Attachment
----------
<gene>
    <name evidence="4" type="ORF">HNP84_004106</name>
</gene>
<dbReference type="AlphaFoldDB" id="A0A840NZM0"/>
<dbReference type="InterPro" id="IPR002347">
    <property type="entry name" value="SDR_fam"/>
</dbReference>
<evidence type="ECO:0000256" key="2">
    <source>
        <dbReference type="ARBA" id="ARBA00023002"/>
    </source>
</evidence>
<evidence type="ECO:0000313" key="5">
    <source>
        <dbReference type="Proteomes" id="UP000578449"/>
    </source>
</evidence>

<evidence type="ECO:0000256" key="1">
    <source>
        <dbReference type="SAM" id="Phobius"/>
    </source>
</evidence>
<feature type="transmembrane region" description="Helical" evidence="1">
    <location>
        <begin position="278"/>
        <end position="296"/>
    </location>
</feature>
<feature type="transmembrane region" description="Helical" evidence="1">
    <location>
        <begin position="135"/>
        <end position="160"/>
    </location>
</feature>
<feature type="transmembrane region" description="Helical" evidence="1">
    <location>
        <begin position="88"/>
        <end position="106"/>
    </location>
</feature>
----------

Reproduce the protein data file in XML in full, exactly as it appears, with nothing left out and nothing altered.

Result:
<gene>
    <name evidence="4" type="ORF">HNP84_004106</name>
</gene>
<dbReference type="AlphaFoldDB" id="A0A840NZM0"/>
<dbReference type="InterPro" id="IPR002347">
    <property type="entry name" value="SDR_fam"/>
</dbReference>
<evidence type="ECO:0000256" key="2">
    <source>
        <dbReference type="ARBA" id="ARBA00023002"/>
    </source>
</evidence>
<evidence type="ECO:0000313" key="5">
    <source>
        <dbReference type="Proteomes" id="UP000578449"/>
    </source>
</evidence>

<evidence type="ECO:0000256" key="1">
    <source>
        <dbReference type="SAM" id="Phobius"/>
    </source>
</evidence>
<feature type="transmembrane region" description="Helical" evidence="1">
    <location>
        <begin position="278"/>
        <end position="296"/>
    </location>
</feature>
<feature type="transmembrane region" description="Helical" evidence="1">
    <location>
        <begin position="135"/>
        <end position="160"/>
    </location>
</feature>
<feature type="transmembrane region" description="Helical" evidence="1">
    <location>
        <begin position="88"/>
        <end position="106"/>
    </location>
</feature>